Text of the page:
Cancer Researchers Hail New Twin Study On Primary Role of Diet, Lifestyle upon Cancer Risk


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In light of an important study appearing in an issue of the New England Journal of Medicine (NEJM), researchers associated with the American Institute for Cancer Research (AICR) reminded the public that cancer is a disease that is largely preventable through changes to the diet, maintenance of a healthy weight, regular exercise, and avoidance of tobacco.

The NEJM study combined data on over 44,788 pairs of twins in Finland, Sweden and Denmark, where government twin registries make it easier for scientists to research twins. The study set out to assess the relative importance of genetic (i.e., inherited) and environmental (i.e., associated with diet, lifestyle and other factors). The researchers concluded that an individual's environment makes a much larger contribution to his or her cancer risk than do inherited genetic factors.

"This study confirms something we have been saying for two decades: changes in your everyday life can radically reduce your risk of cancer," said Ritva Butrum, Ph.D., AICR Vice President for Research. (Dr. Butrum happens herself to be an identical twin of Finnish birth. She did not, however, participate in the study.)

The NEJM study adds to the consistent and convincing data telling us that cancer is a largely preventable disease, Dr. Butrum said. In fact, AICR researchers estimate that 60 to 70 percent of all cancers can be avoided by making modest, ongoing changes in what we eat and how we live.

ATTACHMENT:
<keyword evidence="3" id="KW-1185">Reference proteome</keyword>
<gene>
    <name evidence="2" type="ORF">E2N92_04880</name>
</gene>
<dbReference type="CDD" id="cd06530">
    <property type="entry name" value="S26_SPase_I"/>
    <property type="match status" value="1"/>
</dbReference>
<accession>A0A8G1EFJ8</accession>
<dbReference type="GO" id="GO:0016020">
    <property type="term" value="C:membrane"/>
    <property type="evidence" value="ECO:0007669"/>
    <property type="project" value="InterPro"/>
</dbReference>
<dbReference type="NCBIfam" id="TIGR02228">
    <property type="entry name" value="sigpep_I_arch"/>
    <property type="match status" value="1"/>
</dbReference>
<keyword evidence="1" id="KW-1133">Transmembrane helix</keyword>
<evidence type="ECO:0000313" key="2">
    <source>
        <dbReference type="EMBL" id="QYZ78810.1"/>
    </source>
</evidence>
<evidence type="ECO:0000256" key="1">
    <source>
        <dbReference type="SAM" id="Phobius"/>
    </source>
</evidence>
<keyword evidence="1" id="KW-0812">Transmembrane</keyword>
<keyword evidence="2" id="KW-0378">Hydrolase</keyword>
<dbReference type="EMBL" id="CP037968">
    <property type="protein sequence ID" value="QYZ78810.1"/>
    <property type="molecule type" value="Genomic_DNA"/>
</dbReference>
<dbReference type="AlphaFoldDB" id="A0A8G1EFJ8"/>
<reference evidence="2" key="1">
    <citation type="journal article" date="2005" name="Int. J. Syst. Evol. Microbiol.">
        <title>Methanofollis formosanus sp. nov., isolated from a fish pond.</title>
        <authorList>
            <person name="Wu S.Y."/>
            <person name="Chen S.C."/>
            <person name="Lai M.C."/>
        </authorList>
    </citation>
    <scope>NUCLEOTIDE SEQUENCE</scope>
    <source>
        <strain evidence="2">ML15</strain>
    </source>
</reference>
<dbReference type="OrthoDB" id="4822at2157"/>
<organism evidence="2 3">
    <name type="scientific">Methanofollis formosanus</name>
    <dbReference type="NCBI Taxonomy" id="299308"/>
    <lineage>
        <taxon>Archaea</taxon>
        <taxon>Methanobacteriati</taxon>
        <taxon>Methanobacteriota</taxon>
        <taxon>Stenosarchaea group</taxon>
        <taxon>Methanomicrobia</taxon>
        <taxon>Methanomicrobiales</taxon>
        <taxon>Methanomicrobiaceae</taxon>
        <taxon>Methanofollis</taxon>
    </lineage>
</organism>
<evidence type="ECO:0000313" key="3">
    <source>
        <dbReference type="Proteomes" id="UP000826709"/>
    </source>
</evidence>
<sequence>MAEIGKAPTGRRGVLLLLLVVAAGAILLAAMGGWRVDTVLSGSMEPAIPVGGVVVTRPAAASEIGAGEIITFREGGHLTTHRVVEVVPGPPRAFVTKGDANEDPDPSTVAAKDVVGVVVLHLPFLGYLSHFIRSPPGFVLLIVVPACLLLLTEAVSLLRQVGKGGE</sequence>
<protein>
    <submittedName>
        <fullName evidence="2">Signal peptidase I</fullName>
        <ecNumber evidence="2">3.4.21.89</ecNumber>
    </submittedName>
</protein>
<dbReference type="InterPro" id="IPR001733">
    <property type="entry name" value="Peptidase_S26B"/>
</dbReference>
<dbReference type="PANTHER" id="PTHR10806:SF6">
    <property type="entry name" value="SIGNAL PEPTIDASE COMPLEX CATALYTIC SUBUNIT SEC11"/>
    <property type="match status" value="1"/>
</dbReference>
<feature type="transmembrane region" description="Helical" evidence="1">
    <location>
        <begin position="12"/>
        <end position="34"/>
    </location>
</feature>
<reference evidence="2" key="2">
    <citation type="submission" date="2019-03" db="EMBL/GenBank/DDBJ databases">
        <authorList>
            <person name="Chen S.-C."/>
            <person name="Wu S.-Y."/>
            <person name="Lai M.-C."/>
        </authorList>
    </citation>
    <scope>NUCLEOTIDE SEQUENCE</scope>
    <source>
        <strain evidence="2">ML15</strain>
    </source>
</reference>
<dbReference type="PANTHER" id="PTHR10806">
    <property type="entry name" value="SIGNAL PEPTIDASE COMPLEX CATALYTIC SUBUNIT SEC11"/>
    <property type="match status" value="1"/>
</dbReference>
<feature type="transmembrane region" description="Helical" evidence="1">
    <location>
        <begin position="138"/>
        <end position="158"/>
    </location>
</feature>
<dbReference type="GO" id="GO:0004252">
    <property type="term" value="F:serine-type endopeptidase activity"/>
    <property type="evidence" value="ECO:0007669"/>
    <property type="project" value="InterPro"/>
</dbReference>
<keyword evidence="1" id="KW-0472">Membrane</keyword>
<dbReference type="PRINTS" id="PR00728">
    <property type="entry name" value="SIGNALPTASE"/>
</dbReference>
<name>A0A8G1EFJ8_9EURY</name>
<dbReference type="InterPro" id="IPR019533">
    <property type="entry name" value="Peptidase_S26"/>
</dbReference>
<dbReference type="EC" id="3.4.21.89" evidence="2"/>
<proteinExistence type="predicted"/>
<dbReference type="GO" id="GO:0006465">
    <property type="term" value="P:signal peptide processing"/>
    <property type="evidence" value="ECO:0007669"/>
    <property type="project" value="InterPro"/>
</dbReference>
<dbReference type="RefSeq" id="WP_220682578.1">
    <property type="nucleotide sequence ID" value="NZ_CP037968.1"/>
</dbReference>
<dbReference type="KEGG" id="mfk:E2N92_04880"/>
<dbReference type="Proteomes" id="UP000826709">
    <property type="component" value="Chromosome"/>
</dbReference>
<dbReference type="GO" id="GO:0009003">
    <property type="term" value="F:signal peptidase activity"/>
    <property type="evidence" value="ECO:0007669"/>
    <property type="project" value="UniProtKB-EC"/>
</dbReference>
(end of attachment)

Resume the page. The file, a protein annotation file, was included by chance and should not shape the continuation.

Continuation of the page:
"But now that we know this," she asked, "what do we do about it? How do we transform the continually mounting scientific evidence into simple, practical advice for lowering risk?"

The answer, according to the cancer research organization, is to shift to a largely plant-based diet, eating plenty of vegetables and fruits, maintain a healthy weight and be physically active, drink alcohol only in moderation, if at all, select foods low in fat and salt, and do not use tobacco in any form.

AICR also reminds the public that changing your diet, rather than adding vitamins or nutritional supplements, is the key to maintaining good health.


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